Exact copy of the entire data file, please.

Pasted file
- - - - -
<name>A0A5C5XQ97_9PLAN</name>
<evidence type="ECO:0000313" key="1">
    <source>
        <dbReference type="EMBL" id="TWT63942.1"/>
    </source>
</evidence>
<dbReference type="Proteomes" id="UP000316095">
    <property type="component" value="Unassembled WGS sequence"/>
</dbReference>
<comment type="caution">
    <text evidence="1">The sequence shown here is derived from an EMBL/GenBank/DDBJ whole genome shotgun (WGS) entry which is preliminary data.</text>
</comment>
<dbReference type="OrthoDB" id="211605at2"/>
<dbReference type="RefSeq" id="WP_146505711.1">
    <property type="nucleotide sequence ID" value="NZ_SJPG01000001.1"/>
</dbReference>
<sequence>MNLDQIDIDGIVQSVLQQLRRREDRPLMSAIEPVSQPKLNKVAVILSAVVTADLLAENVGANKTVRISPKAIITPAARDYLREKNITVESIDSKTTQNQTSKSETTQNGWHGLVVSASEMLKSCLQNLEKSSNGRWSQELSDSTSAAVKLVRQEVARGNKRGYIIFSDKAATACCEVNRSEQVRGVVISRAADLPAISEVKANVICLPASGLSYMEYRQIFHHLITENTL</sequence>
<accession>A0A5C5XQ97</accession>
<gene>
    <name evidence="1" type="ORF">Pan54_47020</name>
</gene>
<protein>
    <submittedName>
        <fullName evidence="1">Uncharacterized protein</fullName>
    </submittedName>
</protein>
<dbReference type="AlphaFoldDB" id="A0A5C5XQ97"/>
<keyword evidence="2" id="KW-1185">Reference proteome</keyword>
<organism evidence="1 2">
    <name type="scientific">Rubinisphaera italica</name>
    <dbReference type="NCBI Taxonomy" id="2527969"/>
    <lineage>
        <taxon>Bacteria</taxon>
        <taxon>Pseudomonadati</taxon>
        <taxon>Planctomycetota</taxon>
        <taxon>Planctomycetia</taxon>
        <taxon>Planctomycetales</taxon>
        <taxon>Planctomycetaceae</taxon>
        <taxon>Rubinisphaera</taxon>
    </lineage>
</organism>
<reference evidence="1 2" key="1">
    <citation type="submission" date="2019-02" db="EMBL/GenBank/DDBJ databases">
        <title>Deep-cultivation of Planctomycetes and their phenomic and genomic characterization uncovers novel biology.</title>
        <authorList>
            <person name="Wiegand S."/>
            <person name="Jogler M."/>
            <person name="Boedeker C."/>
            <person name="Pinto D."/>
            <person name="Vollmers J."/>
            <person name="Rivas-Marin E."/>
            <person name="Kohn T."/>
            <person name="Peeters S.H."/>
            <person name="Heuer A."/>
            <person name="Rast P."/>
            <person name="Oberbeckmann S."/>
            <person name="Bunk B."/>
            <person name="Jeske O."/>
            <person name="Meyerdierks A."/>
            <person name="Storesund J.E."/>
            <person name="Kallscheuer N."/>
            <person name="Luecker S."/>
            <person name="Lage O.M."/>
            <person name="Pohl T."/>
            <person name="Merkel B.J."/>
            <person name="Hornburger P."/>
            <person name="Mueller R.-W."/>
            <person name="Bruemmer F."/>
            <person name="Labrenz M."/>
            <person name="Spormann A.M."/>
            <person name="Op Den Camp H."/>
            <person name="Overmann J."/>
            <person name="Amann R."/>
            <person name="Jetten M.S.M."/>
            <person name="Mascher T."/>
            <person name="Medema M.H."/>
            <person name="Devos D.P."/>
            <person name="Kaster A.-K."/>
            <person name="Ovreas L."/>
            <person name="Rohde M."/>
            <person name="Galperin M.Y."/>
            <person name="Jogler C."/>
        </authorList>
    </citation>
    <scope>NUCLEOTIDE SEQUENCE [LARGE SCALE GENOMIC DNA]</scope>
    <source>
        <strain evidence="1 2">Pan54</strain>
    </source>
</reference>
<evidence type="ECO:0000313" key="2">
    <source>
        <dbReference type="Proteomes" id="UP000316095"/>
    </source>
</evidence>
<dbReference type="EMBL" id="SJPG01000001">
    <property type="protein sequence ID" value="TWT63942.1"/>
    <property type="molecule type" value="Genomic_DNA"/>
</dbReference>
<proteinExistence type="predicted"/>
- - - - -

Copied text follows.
<name>A0A5C5XQ97_9PLAN</name>
<evidence type="ECO:0000313" key="1">
    <source>
        <dbReference type="EMBL" id="TWT63942.1"/>
    </source>
</evidence>
<dbReference type="Proteomes" id="UP000316095">
    <property type="component" value="Unassembled WGS sequence"/>
</dbReference>
<comment type="caution">
    <text evidence="1">The sequence shown here is derived from an EMBL/GenBank/DDBJ whole genome shotgun (WGS) entry which is preliminary data.</text>
</comment>
<dbReference type="OrthoDB" id="211605at2"/>
<dbReference type="RefSeq" id="WP_146505711.1">
    <property type="nucleotide sequence ID" value="NZ_SJPG01000001.1"/>
</dbReference>
<sequence>MNLDQIDIDGIVQSVLQQLRRREDRPLMSAIEPVSQPKLNKVAVILSAVVTADLLAENVGANKTVRISPKAIITPAARDYLREKNITVESIDSKTTQNQTSKSETTQNGWHGLVVSASEMLKSCLQNLEKSSNGRWSQELSDSTSAAVKLVRQEVARGNKRGYIIFSDKAATACCEVNRSEQVRGVVISRAADLPAISEVKANVICLPASGLSYMEYRQIFHHLITENTL</sequence>
<accession>A0A5C5XQ97</accession>
<gene>
    <name evidence="1" type="ORF">Pan54_47020</name>
</gene>
<protein>
    <submittedName>
        <fullName evidence="1">Uncharacterized protein</fullName>
    </submittedName>
</protein>
<dbReference type="AlphaFoldDB" id="A0A5C5XQ97"/>
<keyword evidence="2" id="KW-1185">Reference proteome</keyword>
<organism evidence="1 2">
    <name type="scientific">Rubinisphaera italica</name>
    <dbReference type="NCBI Taxonomy" id="2527969"/>
    <lineage>
        <taxon>Bacteria</taxon>
        <taxon>Pseudomonadati</taxon>
        <taxon>Planctomycetota</taxon>
        <taxon>Planctomycetia</taxon>
        <taxon>Planctomycetales</taxon>
        <taxon>Planctomycetaceae</taxon>
        <taxon>Rubinisphaera</taxon>
    </lineage>
</organism>
<reference evidence="1 2" key="1">
    <citation type="submission" date="2019-02" db="EMBL/GenBank/DDBJ databases">
        <title>Deep-cultivation of Planctomycetes and their phenomic and genomic characterization uncovers novel biology.</title>
        <authorList>
            <person name="Wiegand S."/>
            <person name="Jogler M."/>
            <person name="Boedeker C."/>
            <person name="Pinto D."/>
            <person name="Vollmers J."/>
            <person name="Rivas-Marin E."/>
            <person name="Kohn T."/>
            <person name="Peeters S.H."/>
            <person name="Heuer A."/>
            <person name="Rast P."/>
            <person name="Oberbeckmann S."/>
            <person name="Bunk B."/>
            <person name="Jeske O."/>
            <person name="Meyerdierks A."/>
            <person name="Storesund J.E."/>
            <person name="Kallscheuer N."/>
            <person name="Luecker S."/>
            <person name="Lage O.M."/>
            <person name="Pohl T."/>
            <person name="Merkel B.J."/>
            <person name="Hornburger P."/>
            <person name="Mueller R.-W."/>
            <person name="Bruemmer F."/>
            <person name="Labrenz M."/>
            <person name="Spormann A.M."/>
            <person name="Op Den Camp H."/>
            <person name="Overmann J."/>
            <person name="Amann R."/>
            <person name="Jetten M.S.M."/>
            <person name="Mascher T."/>
            <person name="Medema M.H."/>
            <person name="Devos D.P."/>
            <person name="Kaster A.-K."/>
            <person name="Ovreas L."/>
            <person name="Rohde M."/>
            <person name="Galperin M.Y."/>
            <person name="Jogler C."/>
        </authorList>
    </citation>
    <scope>NUCLEOTIDE SEQUENCE [LARGE SCALE GENOMIC DNA]</scope>
    <source>
        <strain evidence="1 2">Pan54</strain>
    </source>
</reference>
<evidence type="ECO:0000313" key="2">
    <source>
        <dbReference type="Proteomes" id="UP000316095"/>
    </source>
</evidence>
<dbReference type="EMBL" id="SJPG01000001">
    <property type="protein sequence ID" value="TWT63942.1"/>
    <property type="molecule type" value="Genomic_DNA"/>
</dbReference>
<proteinExistence type="predicted"/>